Sophia Amoruso has complicated feelings about the word “girlboss.”
“That poor word, I feel so bad for that word,” she says over the phone from her home in Los Angeles. “It must be so exhausted. It is exhausted. It does need to be put to rest. I have no attachment to it. I kind of cringe when people are like, ‘You’re a girlboss,’ or whatever. I don’t know.…When it comes up, I’m just like, ugh.”
Amoruso, of course, popularized the term with her best-selling 2014 memoir by the same name (with a hashtag affixed at the beginning). It is also the title of the 2017 Netflix series based on Amoruso’s life, which was canceled after its first season. The term, though, went on to have a life of its own long after Amoruso’s rise. As The Cut described it in August, “the term ‘girlboss’ became synonymous with ‘hustle culture,’ with a feminism-lite twist: the optimistic, almost religious desire to get ahead at work and in life. #Girlboss is the millennial-pink version of Helen Gurley Brown’s Having It All, the living embodiment of Facebook COO Sheryl Sandberg’s order to lean in.”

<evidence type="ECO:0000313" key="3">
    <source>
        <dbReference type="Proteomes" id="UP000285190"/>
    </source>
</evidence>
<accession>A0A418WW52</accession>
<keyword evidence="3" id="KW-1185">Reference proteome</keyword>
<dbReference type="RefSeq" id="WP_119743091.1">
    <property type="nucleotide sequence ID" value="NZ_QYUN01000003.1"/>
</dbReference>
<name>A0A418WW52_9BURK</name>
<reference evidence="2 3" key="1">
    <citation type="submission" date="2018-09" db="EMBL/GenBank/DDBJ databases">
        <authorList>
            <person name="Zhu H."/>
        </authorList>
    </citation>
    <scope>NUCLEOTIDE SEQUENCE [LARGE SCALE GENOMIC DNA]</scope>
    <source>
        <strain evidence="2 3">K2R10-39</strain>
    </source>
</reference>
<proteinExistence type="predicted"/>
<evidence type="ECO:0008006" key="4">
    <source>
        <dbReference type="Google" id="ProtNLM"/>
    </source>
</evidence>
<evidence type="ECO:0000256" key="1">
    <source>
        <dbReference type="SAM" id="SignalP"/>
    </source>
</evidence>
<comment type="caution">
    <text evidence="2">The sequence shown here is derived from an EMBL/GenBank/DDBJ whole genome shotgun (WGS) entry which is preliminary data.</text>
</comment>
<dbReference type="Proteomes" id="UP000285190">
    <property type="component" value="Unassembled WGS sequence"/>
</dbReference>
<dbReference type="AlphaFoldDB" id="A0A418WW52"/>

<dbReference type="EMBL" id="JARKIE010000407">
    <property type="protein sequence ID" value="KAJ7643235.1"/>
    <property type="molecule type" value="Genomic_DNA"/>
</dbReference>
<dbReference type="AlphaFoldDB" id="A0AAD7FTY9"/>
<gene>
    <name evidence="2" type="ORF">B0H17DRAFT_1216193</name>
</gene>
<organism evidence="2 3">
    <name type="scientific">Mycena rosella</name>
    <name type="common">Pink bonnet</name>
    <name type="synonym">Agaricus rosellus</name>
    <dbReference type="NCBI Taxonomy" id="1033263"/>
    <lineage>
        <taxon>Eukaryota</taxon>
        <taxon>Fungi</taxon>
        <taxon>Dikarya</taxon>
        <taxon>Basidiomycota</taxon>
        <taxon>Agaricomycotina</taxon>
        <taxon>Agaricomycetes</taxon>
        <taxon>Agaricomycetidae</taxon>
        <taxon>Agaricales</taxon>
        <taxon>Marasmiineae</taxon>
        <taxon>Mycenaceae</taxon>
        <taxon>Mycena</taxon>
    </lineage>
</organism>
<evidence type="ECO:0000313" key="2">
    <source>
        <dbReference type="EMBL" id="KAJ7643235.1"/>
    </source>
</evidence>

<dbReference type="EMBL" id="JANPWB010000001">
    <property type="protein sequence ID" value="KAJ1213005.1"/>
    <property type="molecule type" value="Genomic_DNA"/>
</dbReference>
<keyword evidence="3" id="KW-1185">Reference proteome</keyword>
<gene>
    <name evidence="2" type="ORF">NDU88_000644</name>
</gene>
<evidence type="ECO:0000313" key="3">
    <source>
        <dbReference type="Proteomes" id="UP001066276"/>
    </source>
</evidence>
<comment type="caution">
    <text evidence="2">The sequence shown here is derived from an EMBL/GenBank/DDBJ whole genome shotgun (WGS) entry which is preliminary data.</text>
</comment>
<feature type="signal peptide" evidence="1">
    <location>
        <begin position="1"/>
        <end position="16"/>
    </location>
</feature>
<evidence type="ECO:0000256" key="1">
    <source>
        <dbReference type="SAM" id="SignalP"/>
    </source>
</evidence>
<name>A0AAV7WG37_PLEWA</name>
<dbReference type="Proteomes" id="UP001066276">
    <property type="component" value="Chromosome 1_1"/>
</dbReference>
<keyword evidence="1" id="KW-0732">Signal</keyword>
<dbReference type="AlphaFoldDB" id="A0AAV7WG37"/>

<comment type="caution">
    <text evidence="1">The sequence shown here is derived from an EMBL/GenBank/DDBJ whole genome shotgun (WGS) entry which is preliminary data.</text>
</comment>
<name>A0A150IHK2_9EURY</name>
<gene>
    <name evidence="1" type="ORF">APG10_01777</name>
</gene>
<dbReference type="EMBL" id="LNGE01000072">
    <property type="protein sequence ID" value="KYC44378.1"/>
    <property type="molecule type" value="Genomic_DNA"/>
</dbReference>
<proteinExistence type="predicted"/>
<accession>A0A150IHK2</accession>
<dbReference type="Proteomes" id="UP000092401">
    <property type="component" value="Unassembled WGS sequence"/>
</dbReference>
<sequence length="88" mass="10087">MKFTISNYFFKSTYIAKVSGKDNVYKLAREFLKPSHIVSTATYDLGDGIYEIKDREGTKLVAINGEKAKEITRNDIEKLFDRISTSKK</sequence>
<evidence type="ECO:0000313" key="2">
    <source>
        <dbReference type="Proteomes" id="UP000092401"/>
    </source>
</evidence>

That’s a lot of baggage for a term that was barely spoken until a young startup founder claimed it for the title of her book.